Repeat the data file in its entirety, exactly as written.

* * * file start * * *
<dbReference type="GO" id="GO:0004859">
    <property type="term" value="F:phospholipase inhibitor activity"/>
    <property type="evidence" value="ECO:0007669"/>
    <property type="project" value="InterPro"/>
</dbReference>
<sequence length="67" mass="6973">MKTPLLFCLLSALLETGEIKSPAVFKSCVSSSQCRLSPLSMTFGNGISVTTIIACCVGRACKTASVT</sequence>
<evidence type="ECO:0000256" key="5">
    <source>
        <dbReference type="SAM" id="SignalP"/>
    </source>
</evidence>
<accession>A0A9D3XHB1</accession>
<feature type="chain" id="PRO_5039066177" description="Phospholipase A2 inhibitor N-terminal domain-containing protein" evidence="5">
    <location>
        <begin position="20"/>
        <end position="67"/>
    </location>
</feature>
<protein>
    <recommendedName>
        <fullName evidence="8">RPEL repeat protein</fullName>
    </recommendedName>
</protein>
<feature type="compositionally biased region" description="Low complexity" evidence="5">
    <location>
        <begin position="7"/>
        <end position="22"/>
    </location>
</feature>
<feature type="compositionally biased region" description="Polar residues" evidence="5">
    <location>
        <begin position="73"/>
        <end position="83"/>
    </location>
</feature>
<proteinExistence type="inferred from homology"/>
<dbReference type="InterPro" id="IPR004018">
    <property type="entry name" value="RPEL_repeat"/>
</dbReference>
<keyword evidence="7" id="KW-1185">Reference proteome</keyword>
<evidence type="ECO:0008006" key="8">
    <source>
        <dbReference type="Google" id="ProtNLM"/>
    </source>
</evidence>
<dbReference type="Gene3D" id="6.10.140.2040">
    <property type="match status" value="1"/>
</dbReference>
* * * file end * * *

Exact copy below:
<dbReference type="GO" id="GO:0004859">
    <property type="term" value="F:phospholipase inhibitor activity"/>
    <property type="evidence" value="ECO:0007669"/>
    <property type="project" value="InterPro"/>
</dbReference>
<sequence length="67" mass="6973">MKTPLLFCLLSALLETGEIKSPAVFKSCVSSSQCRLSPLSMTFGNGISVTTIIACCVGRACKTASVT</sequence>
<evidence type="ECO:0000256" key="5">
    <source>
        <dbReference type="SAM" id="SignalP"/>
    </source>
</evidence>
<accession>A0A9D3XHB1</accession>
<feature type="chain" id="PRO_5039066177" description="Phospholipase A2 inhibitor N-terminal domain-containing protein" evidence="5">
    <location>
        <begin position="20"/>
        <end position="67"/>
    </location>
</feature>
<protein>
    <recommendedName>
        <fullName evidence="8">RPEL repeat protein</fullName>
    </recommendedName>
</protein>
<feature type="compositionally biased region" description="Low complexity" evidence="5">
    <location>
        <begin position="7"/>
        <end position="22"/>
    </location>
</feature>
<feature type="compositionally biased region" description="Polar residues" evidence="5">
    <location>
        <begin position="73"/>
        <end position="83"/>
    </location>
</feature>
<proteinExistence type="inferred from homology"/>
<dbReference type="InterPro" id="IPR004018">
    <property type="entry name" value="RPEL_repeat"/>
</dbReference>
<keyword evidence="7" id="KW-1185">Reference proteome</keyword>
<evidence type="ECO:0008006" key="8">
    <source>
        <dbReference type="Google" id="ProtNLM"/>
    </source>
</evidence>
<dbReference type="Gene3D" id="6.10.140.2040">
    <property type="match status" value="1"/>
</dbReference>